Okay, for those who don't already know (which is not many), Thai House is a successful chain of restaurants in the GVRD. And I'm also sure you know that many people consider it the McDonald's of Thai food as well. Sure, the food is middle-of-the-road and safe for the general public, but really, that is the whole point. People forget that restaurants, much like other businesses, exist to make a profit. Hence, many restaurants appeal to the lowest common denominator. Since I've never blogged about the Thai House, I gathered up the family to go for their AYCE brunch at the Kits location.
Despite not being cheap at $17.00 per person, the AYCE brunch is a good way to sample many different dishes at a fixed cost. We've done the AYCE in the past and it is generally a good idea to have a bigger party. However, that didn't prevent Viv and I from ordering far too much food. We started with the Tom Yum Goong soup which was surprisingly decent. With large meaty shrimp and an array of flavours such as lemongrass, galangal and fish sauce, the soup had a mild spice. Next was the Fried Calamari which was pretty much more or less standard with a crunchy breading. The squid was sufficiently tender, but the dip was far too sweet.
Onto something everyone liked, including the kiddies, was the Fried Chicken Wings. Consistent with many other Asian versions, these were big in size and super juicy. With a nice contrasting crunchy exterior, these were executed really well. The accompanying sauce was a good combination of tart, sweet and some spice. Another kiddie favourite was the Pad See-Iw (rice noodles with beef, egg and broccoli). Although the noodles were a touch soft, the dish wasn't bad. There was a good amount of tender beef and crisp veggies. With only a light kiss of soy, the noodles were mild tasting, which worked for the kiddies.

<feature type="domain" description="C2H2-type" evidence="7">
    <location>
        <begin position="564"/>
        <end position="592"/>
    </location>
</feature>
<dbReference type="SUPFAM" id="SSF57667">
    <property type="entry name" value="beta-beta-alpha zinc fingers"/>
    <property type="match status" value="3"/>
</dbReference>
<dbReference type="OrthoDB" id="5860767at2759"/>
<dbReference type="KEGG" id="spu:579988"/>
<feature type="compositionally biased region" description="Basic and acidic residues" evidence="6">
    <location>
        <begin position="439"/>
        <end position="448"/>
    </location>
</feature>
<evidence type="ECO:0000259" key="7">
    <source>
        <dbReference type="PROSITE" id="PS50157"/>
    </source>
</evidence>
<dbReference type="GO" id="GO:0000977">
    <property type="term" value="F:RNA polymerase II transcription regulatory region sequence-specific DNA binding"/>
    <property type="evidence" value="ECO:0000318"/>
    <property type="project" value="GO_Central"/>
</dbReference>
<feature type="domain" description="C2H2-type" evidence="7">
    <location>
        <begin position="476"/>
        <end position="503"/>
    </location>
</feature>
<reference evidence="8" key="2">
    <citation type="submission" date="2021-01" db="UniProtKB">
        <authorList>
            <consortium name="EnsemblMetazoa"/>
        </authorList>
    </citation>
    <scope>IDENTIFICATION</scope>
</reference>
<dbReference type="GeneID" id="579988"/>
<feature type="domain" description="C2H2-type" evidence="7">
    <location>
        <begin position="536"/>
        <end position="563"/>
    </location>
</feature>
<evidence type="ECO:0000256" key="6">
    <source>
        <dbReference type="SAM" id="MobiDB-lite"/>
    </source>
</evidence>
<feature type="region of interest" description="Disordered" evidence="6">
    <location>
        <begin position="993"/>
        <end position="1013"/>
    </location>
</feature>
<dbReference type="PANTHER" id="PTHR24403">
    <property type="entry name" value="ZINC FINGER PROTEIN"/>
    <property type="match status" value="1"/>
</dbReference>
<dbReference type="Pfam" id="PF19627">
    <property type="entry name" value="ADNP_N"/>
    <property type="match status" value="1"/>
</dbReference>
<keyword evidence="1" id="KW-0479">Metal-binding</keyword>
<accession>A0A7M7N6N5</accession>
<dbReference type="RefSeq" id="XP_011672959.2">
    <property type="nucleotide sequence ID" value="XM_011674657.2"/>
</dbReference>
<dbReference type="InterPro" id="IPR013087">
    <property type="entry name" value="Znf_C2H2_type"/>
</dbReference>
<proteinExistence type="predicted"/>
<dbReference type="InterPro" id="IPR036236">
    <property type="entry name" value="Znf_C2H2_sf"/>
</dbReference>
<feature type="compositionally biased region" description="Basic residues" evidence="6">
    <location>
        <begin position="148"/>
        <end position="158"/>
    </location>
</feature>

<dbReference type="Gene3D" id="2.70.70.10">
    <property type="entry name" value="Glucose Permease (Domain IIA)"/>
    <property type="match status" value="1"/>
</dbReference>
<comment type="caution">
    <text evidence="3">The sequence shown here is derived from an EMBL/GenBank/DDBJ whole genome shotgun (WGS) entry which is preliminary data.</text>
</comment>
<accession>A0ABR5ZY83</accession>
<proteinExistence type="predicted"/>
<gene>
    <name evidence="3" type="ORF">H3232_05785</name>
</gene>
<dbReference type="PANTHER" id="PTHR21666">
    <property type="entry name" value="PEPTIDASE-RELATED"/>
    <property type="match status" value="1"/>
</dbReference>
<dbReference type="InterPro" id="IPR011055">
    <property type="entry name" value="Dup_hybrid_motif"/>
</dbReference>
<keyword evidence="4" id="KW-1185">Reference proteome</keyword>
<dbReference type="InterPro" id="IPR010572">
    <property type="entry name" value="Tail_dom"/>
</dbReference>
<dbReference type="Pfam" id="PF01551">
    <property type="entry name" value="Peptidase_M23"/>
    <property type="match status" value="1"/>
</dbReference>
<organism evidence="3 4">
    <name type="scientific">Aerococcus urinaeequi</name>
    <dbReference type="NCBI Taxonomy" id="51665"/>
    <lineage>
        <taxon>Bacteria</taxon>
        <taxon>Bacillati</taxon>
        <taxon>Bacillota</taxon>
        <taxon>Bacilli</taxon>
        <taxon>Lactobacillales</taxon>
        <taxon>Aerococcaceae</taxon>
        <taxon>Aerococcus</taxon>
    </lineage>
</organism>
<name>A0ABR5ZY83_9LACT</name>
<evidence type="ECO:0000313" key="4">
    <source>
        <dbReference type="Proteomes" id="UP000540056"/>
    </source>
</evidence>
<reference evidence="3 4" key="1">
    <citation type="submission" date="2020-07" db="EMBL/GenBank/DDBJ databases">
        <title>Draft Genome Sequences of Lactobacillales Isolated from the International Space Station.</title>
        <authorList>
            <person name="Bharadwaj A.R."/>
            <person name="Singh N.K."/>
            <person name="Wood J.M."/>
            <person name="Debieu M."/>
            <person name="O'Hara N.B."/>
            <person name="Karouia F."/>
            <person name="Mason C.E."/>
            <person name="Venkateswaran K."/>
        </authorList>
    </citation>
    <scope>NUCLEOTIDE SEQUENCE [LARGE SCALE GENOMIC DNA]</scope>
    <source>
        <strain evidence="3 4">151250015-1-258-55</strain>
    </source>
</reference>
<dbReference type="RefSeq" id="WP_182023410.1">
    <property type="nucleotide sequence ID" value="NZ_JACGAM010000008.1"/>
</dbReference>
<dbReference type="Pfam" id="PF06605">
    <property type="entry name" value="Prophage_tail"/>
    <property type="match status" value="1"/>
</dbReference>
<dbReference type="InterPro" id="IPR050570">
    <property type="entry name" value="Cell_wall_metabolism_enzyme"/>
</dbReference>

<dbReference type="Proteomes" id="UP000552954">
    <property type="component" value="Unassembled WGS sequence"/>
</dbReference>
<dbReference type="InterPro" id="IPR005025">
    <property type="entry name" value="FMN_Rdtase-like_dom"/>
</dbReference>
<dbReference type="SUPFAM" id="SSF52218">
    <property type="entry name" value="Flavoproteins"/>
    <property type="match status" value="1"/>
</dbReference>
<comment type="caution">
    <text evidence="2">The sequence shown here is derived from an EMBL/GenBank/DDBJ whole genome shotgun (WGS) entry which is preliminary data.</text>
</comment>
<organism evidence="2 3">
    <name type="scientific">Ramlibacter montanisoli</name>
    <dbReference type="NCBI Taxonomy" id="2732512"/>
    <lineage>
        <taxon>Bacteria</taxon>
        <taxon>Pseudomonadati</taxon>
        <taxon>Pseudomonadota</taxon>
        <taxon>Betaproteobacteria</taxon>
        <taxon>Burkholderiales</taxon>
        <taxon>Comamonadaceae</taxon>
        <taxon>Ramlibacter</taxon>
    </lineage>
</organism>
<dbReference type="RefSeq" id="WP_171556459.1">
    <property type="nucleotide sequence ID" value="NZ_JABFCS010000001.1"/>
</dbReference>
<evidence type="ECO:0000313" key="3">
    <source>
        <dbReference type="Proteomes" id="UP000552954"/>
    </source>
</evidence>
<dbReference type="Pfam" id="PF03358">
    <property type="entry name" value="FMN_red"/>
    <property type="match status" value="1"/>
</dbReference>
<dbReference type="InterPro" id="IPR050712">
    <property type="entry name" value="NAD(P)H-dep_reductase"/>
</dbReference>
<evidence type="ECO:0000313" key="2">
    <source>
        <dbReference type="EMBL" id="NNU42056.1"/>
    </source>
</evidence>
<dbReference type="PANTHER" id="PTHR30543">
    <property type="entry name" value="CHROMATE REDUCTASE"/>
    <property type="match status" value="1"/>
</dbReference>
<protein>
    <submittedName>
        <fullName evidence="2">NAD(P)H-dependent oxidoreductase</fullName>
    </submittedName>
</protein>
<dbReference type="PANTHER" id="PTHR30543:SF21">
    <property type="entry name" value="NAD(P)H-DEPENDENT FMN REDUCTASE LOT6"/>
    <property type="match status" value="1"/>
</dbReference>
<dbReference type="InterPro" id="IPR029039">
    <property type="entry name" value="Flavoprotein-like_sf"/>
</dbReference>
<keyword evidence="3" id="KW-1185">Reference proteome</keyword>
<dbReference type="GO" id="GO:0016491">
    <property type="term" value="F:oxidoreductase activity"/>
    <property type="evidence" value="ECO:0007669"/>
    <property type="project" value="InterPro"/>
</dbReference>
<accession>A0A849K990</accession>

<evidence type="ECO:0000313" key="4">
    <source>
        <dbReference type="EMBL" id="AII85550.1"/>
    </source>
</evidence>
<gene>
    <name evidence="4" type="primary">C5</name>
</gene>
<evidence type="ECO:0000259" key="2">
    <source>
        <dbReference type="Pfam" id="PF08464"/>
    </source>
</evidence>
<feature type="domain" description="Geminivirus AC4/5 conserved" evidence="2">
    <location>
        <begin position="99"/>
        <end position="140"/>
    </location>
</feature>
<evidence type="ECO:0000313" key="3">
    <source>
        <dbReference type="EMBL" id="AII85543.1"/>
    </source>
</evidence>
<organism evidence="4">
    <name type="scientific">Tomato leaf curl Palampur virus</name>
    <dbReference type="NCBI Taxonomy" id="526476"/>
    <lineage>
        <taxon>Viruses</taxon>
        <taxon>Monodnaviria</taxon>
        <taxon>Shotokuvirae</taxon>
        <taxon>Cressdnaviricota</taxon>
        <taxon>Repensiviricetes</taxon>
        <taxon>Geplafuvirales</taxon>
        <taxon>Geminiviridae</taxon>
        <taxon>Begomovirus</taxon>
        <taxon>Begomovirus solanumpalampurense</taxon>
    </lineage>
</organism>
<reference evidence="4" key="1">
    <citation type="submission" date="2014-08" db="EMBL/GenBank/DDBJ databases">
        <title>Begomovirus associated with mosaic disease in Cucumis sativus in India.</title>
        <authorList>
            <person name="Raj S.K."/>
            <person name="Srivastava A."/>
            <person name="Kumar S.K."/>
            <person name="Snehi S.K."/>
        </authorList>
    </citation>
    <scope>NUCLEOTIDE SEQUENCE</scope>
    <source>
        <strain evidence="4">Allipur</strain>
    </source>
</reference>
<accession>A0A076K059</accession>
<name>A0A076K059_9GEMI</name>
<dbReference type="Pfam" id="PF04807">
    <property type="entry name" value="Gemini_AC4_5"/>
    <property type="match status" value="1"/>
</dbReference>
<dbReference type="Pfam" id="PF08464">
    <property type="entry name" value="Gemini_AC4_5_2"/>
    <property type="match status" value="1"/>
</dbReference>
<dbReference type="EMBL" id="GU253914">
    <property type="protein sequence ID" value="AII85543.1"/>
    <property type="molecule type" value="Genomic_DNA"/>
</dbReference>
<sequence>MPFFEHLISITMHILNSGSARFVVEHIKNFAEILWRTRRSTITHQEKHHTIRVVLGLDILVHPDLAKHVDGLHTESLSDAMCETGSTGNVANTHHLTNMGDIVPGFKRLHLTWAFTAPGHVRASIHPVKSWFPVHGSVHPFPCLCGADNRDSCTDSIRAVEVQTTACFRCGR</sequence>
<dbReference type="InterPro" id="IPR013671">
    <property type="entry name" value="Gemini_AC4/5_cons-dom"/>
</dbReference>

For the adults, we had the Pad Thai. It is no secret that tamarind is not used in their version of the dish, instead giving way to ketchup and sweet chili sauce. Now, that is a bone of contention for the authenticity police. For me, I understand the reason as not everyone likes tamarind (I have quite a few friends who don't). Personally, I prefer the tamarind (and spicier) version, but this one was alright for what it's worth. The noodles were still chewy while the usual ingredients such as pressed tofu, shrimp, pickled turnip, peanuts and bean sprouts were present. Onto the Chicken Lettuce Wrap, I found that there was caramelization due to the high wok heat, yet the flavours were muted in general. The veggies were still vibrant while the pieces of lettuce were trimmed neatly.
Moving onto some curries, we had the Chicken Green Curry and Beef Red Curry. We found the green curry to taste remarkably like the Thai House packaged sauces. I guess this statement could be interpreted 2 ways. Either it can be considered as consistency across the board or formula chain restaurant food. Whatever the case, it was fine for what it was. It was on the creamier side with mild flavours and only a smidgen of heat. The same could be said about the red curry as well. Personally, I prefer my red curries to be less thick and creamy with much more spice. Yet then again, they are appealing to a wider audience.
We liked the Green Beans with Chicken in Chiang Mai Sauce as there was a caramelization of flavours and a nice dryness to the dish. Hence, the beans were vibrant and crunchy while the chicken was flavourful. On a side note, I've only seen this version of green beans served at the Thai House, so I'm not even sure what "Chiang Mai Sauce" truly represents. Whatever the case, it had a good combination of spice, salt and palm sugar. Lastly, we had the Thai Garlic Pork that was more sweet and salty rather than garlicky. The pork was moist and soaked with flavour, but in the end, it was just too sweet.
To end off the meal, we got a few scoops of Mango and Coconut Ice Cream. For an AYCE, the inclusion of ice cream was a definite treat. Now if we look at the price, $17.95 is pretty steep for lunch, no matter how much you eat. Yet, Thai food in general has never been necessarily that inexpensive either. For what Thai House is about, the food was fine. Was it super-authentic Thai? Well no, but their target market does not necessarily want tamarind nor mind-blowing spiciness. Rather, the food we ate was safe, accessible and generally pretty good (if you take everything into consideration). Sometimes, hating something due to the fear of others judging you is not a good enough reason.
- Safe Thai food
- Lots of choice
- Attentive service
- Not "Thai" enough for some people
- Artistic interpretations in some dishes